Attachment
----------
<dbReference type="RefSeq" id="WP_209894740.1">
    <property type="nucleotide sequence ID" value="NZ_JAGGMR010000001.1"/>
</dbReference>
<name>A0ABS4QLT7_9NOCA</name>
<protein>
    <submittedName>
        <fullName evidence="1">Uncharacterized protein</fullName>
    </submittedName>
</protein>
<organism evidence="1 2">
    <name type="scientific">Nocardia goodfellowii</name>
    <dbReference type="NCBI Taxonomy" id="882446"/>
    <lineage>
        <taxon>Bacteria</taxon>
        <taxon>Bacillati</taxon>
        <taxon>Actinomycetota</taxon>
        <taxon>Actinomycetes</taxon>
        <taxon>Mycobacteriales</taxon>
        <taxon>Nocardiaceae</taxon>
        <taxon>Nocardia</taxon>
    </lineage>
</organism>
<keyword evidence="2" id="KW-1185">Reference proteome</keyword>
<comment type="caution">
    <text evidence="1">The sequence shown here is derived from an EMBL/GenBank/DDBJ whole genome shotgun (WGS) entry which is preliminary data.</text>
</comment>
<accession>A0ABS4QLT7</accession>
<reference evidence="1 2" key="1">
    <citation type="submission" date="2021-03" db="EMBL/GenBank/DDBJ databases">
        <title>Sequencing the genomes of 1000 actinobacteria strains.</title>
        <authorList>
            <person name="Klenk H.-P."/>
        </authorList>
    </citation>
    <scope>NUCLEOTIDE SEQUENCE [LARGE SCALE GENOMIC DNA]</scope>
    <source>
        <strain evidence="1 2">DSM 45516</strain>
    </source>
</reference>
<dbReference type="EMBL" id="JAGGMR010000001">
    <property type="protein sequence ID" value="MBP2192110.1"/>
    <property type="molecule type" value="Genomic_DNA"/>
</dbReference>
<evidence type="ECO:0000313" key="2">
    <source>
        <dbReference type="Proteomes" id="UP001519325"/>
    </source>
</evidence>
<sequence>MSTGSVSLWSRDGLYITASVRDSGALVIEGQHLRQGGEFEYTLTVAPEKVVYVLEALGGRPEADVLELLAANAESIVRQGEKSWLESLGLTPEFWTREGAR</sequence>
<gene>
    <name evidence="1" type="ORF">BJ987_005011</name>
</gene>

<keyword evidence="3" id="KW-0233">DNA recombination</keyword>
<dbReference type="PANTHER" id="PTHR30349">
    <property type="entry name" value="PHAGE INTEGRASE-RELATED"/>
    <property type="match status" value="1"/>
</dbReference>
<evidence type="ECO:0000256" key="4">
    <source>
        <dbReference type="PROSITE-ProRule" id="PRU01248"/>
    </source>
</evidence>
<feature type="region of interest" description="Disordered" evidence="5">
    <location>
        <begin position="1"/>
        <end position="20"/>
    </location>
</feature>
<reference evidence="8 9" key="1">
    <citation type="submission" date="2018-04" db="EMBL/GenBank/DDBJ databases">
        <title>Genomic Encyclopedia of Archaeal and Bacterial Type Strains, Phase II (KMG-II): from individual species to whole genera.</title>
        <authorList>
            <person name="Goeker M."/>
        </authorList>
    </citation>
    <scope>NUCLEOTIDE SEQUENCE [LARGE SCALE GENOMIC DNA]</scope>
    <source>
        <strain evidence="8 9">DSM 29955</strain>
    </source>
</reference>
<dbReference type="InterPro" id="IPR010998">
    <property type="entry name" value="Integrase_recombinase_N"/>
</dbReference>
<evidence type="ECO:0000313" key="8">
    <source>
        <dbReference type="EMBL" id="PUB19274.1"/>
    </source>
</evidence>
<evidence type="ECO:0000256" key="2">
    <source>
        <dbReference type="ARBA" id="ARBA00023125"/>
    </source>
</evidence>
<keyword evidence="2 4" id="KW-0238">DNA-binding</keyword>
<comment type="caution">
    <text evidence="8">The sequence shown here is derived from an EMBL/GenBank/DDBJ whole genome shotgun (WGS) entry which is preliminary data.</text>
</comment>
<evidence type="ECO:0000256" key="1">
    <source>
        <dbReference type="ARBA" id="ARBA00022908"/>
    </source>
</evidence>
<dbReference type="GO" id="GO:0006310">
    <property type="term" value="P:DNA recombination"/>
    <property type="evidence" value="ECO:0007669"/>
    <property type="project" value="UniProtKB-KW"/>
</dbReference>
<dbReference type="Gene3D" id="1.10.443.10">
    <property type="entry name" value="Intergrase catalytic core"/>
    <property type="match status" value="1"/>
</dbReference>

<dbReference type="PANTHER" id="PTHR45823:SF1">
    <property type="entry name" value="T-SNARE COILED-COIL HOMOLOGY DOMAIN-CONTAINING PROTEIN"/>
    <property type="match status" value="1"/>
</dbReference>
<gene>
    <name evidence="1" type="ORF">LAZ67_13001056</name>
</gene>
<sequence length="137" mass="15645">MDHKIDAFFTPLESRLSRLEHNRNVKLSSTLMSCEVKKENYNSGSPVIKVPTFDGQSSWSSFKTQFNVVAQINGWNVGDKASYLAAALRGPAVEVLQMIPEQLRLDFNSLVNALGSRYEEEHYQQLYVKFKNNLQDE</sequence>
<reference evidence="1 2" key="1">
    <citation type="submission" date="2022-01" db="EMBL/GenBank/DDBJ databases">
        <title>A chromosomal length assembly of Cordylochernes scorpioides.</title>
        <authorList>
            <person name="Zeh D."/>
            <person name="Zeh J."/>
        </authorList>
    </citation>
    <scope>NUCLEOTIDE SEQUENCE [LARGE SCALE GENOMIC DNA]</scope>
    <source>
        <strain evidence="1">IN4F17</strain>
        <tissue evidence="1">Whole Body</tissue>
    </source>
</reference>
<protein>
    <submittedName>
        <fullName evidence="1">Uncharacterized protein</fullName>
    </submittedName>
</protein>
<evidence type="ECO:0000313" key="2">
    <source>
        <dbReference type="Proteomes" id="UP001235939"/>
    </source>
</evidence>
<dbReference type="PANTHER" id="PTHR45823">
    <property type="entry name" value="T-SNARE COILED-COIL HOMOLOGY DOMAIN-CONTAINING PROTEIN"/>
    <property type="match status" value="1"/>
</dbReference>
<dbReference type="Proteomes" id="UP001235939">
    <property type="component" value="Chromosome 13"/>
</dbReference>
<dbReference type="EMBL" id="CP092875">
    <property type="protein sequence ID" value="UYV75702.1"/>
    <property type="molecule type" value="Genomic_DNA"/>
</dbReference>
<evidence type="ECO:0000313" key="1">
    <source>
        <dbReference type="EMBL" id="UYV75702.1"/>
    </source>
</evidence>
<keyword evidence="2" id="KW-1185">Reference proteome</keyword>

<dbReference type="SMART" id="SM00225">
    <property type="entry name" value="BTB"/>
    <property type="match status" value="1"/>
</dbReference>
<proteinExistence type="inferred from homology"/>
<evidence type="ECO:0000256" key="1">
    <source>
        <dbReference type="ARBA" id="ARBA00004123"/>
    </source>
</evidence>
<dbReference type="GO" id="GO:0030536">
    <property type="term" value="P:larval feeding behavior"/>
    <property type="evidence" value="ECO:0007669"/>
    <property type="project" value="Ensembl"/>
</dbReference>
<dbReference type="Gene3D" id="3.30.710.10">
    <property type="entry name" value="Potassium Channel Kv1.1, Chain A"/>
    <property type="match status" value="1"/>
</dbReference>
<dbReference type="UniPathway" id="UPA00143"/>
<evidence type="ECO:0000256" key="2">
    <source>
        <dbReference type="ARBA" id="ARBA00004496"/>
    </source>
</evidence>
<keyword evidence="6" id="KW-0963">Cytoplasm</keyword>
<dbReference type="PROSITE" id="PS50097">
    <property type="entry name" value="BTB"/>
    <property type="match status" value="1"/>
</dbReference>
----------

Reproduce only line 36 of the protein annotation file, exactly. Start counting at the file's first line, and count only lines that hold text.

    <source>